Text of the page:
Just a few days ago when we visited a recently moved historical building in Old City, we couldn’t help but adjust our gaze to the south, where 141-43 N. 4th St. is experiencing an adaptive reuse of its own. This four-story, historically protected structure was built back in the 1780s, about 20 years after its smaller new neighbor joined the block. While we knew there were plans for an adaptive reuse with a residential twist, we did find some additional information that sheds more light on what’s in store. Let’s check out the 4th St. view today and get a preliminary look at the plans.

Oldies but goodies: 141-43 N. 4th St. to the right
02-Elevation 4th
An elevation drawing shows the planned addition behind the existing building
A closer look at the ground-floor of the structure

We were aware of plans for a 36-unit, multifamily building from DesignBlendz, and some further digging in our trusty Atlas shed some light on the back side of the site. The narrow strip of land at 319 Cherry St. adjacent to this property along Orianna St. is also part of the plans, with a six-story addition for this portion of the site containing six units (to the other 30 in the original structure and addition).

04-Aerial Updated
The adaptive reuse in white, with the six-story building in yellow

This Tetris-like structure is going to have a major impact on the area, with the tall, narrow building rising high against the smaller street to the east, which is barely wide enough for a car. Excitingly, we finally have a rendering of what we can expect here, with red brick and a traditional approach working to blend in with the existing architecture.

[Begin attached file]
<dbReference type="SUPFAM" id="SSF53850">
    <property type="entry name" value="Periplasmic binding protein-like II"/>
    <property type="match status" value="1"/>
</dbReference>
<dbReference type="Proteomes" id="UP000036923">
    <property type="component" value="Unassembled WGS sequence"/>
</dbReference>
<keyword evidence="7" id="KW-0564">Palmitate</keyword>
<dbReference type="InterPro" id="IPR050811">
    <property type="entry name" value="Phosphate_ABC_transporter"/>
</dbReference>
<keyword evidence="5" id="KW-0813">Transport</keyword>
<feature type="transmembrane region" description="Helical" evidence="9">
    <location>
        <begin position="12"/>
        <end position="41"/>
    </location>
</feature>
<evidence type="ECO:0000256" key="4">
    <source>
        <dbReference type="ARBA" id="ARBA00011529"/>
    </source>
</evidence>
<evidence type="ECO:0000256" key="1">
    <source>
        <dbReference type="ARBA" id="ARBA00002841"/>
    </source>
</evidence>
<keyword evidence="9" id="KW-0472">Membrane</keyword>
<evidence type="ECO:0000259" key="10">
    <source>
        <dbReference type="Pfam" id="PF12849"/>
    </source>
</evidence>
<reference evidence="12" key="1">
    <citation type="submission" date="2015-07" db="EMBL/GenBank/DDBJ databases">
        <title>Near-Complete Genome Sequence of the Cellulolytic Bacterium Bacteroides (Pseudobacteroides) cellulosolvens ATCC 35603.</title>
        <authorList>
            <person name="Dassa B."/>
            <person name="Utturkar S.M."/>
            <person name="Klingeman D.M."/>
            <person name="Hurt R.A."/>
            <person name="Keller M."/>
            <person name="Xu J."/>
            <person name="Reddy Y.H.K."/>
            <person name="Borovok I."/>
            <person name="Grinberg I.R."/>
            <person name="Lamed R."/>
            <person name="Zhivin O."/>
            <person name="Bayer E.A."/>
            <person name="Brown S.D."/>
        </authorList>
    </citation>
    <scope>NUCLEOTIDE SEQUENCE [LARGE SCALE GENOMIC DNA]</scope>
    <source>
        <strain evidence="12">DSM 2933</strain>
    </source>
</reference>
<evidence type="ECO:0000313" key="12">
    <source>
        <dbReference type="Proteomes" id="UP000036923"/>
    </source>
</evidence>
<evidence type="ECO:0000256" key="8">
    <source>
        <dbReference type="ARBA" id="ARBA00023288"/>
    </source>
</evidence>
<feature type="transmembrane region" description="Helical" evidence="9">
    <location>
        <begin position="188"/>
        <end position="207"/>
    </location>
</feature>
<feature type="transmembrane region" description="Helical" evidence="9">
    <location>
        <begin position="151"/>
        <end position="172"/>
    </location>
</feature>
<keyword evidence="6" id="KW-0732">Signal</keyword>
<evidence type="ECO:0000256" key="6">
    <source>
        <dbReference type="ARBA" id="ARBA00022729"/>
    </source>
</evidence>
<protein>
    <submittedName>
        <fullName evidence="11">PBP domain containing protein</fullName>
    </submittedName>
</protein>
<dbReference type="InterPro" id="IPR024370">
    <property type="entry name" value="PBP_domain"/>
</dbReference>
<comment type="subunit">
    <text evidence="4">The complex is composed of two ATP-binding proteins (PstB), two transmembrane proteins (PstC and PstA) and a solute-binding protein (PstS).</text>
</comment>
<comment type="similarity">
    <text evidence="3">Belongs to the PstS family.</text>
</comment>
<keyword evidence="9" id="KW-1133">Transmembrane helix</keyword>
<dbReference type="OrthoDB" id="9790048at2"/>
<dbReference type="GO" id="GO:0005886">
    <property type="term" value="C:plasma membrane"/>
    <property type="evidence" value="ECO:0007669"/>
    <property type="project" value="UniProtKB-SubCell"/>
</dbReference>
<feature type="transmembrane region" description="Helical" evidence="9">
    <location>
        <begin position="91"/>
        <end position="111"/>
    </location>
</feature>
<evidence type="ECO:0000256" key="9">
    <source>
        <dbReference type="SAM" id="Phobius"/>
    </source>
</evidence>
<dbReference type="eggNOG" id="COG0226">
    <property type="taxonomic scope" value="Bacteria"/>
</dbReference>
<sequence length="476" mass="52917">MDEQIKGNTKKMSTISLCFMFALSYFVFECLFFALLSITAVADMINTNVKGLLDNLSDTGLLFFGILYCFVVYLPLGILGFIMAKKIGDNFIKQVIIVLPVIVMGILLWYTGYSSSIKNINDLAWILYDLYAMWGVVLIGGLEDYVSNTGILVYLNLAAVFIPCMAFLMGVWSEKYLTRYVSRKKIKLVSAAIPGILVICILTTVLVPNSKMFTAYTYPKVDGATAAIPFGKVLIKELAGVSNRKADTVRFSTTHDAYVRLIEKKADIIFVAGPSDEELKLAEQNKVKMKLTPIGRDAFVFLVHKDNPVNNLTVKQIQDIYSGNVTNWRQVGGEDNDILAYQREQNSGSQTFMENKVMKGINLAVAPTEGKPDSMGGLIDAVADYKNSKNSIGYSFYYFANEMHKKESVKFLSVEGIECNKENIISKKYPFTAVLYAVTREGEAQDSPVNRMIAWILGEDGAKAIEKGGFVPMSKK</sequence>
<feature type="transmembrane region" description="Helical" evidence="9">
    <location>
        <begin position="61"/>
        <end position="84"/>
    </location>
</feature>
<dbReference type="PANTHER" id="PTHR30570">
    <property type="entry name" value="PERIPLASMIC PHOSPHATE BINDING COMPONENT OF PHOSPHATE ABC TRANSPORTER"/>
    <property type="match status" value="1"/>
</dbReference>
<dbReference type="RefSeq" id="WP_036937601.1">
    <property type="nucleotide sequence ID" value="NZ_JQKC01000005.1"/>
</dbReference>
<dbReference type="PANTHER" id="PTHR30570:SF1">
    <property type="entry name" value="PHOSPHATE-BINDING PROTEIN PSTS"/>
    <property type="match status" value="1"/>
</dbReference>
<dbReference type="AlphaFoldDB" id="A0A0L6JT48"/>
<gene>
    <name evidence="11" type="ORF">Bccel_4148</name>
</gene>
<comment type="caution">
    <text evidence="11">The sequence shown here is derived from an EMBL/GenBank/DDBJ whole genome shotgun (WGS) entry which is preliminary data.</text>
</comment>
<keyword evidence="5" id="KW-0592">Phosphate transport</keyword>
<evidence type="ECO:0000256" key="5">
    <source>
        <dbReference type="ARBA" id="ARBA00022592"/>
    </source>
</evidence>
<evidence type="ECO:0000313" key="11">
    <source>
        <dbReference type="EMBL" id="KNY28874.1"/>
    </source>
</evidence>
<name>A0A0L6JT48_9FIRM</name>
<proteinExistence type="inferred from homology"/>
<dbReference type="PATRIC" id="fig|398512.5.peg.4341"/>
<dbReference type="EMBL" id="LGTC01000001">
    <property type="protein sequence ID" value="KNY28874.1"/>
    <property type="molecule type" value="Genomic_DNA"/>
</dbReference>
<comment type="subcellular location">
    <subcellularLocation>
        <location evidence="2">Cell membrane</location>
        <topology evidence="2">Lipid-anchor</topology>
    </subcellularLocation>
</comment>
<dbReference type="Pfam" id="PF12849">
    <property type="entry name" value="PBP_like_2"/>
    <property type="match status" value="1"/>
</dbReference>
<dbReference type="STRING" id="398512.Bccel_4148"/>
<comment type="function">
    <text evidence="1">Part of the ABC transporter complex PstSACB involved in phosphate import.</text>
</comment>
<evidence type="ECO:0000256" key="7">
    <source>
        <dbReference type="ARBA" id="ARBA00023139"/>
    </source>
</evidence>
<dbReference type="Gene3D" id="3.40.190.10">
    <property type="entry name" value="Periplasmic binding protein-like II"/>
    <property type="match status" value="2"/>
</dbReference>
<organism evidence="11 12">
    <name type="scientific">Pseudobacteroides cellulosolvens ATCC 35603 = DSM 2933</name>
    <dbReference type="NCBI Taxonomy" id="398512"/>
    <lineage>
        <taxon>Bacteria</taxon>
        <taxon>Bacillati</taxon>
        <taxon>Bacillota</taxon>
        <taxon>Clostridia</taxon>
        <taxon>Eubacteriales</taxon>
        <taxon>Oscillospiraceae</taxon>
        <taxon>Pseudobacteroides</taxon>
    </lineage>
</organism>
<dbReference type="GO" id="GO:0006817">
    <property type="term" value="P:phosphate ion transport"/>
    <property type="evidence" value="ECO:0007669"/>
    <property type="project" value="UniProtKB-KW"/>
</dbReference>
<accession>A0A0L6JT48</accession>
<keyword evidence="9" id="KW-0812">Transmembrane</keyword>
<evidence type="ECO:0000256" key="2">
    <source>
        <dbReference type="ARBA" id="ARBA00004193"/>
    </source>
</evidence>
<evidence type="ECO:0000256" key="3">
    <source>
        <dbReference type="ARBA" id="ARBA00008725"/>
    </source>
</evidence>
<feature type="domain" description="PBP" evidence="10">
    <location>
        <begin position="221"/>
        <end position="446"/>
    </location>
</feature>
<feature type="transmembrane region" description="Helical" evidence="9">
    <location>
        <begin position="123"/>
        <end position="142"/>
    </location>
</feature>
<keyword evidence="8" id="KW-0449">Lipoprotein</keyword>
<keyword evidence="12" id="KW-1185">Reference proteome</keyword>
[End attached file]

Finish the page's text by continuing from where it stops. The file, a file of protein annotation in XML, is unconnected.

The view from Cherry St., looking north up Orianna St.
06-rendering From Cherry 1
A rendering shows the six-story portion rising at the corner
A look at the elevator tower, blending the new and old
08-Elevation Orianna
A look at the future elevation along Orianna

We tip our hats to developers OTH Capital for their creative approach here. Maximizing the density along this tricky lot is no small task, with future plans calling for this to be named the Jaan at Old City, though a recent article from the Inquirer identified a different entity as the owner. No matter who the owner is, we are just happy to see this long-term, corporate housing approach moving forward. Unfortunately, other similar adaptive reuse plans just up the block has been stalled since we told you about it just under two years ago.

Looking north up Orianna towards Race St.
The current view of the south side of Race St.
A look at a different overbuild/addition proposal

Plans here call for the demolition of the two non-historical buildings, along with an addition to 312-14 Race St., the former home to DiNardo’s Famous Seafood until five years ago. This would bring two commercial spaces along with 26 more apartments, adding more residents to this portion of the neighborhood. Not a single empty space can be taken for granted in these central locations, as the demand for more housing within Greater Center City seems to show no signs of stopping any time soon.